Right out of the gates, Greater City, Greater Love buries both a sharp critique and loving homage to Australian culture in the red dirt of a synth-laden outback pastiche, born of the band’s rural upbringing in country Victoria.

The record is gripping, in both its music and lyrics, and tracks like album opener ‘Sirens (Parts 1 & 2)’ have the ability to lull you down into the beautiful depths of deep, moody, distorted vox, before prodding you in the ribs with a sharp, uniquely-Australian phrase (“Don’t fall asleep/with your dick in your hand/You’ll never eat soggy Weet-Bix/For dinner again”.

Abrupt sonic about-faces – like the transition from the uplifting crescendo of ‘Sirens’ into the sharp, electronic snap of drums that heralds moody standout single ‘Still Life’ – also serve to keep you guessing, as the record walks a line between the desert-dry tones of The National and the more playful theatre of The Killers’ Sam’s Town.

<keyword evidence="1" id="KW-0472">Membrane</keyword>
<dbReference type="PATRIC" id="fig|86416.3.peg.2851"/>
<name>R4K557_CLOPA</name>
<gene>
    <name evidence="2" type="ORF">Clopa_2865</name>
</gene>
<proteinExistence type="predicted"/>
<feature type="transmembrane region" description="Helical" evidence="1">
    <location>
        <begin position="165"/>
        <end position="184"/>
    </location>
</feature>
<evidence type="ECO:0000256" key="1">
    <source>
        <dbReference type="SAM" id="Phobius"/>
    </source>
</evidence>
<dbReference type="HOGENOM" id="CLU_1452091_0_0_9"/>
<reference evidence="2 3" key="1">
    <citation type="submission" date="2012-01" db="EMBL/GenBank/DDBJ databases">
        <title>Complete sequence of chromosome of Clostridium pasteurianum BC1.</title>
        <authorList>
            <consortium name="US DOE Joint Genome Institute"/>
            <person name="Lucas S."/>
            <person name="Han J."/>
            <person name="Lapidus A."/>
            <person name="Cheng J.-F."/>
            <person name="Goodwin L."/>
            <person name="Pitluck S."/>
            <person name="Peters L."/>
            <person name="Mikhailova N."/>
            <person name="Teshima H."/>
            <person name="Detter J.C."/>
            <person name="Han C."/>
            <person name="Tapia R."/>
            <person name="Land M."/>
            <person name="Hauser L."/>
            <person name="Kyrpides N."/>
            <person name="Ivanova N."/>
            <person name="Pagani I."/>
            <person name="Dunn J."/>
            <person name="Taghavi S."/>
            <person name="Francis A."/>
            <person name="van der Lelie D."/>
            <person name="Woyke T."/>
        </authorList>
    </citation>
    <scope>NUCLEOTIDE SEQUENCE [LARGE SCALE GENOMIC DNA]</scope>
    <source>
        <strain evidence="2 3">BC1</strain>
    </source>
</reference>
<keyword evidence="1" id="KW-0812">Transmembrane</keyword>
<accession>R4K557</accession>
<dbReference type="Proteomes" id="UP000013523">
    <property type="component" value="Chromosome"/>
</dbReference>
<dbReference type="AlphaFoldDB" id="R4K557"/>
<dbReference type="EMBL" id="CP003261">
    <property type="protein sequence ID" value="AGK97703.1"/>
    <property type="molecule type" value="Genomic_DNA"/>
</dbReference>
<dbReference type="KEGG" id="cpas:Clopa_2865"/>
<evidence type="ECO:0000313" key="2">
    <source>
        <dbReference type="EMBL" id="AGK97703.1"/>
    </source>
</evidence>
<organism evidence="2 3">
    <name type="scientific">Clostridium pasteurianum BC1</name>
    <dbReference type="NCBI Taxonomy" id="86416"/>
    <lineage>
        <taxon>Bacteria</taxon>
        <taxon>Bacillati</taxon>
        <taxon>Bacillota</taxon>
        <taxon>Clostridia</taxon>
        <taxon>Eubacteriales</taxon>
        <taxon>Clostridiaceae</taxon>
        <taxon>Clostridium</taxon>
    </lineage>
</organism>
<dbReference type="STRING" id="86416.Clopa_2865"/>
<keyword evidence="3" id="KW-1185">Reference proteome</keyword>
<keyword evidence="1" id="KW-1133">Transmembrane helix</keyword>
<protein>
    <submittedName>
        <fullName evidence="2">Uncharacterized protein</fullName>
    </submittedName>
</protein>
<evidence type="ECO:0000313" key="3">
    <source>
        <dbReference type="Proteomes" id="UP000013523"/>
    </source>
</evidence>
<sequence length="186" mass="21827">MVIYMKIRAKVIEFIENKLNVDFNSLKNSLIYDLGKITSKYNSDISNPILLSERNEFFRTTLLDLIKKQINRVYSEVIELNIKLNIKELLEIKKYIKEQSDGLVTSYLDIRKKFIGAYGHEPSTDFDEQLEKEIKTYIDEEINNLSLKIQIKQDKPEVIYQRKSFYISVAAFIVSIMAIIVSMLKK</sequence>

The album carves its home out at the meeting point between cynicism and nostalgia, exemplified on the soaring synth of lead single ‘The Cricketers’ as it balances against the weary refrain of “I don’t think I care enough about you”, or the skewed optimism of ‘Grand Old Flags’.

Through the lens of small-town Australia, Greater City, Greater Love captures the universal struggle to break away from a place that leaves you haunted by fond memories and bitter feelings in equal measure, and to reconcile its worst traits with its best.

As we see the world around us seeming to move forwards and backwards at once, Fountaineer’s debut perfectly translates a feeling many of us can relate to.

4/5

Fountaineer’s debut album Greater City, Greater Love is out now through 1825 Records

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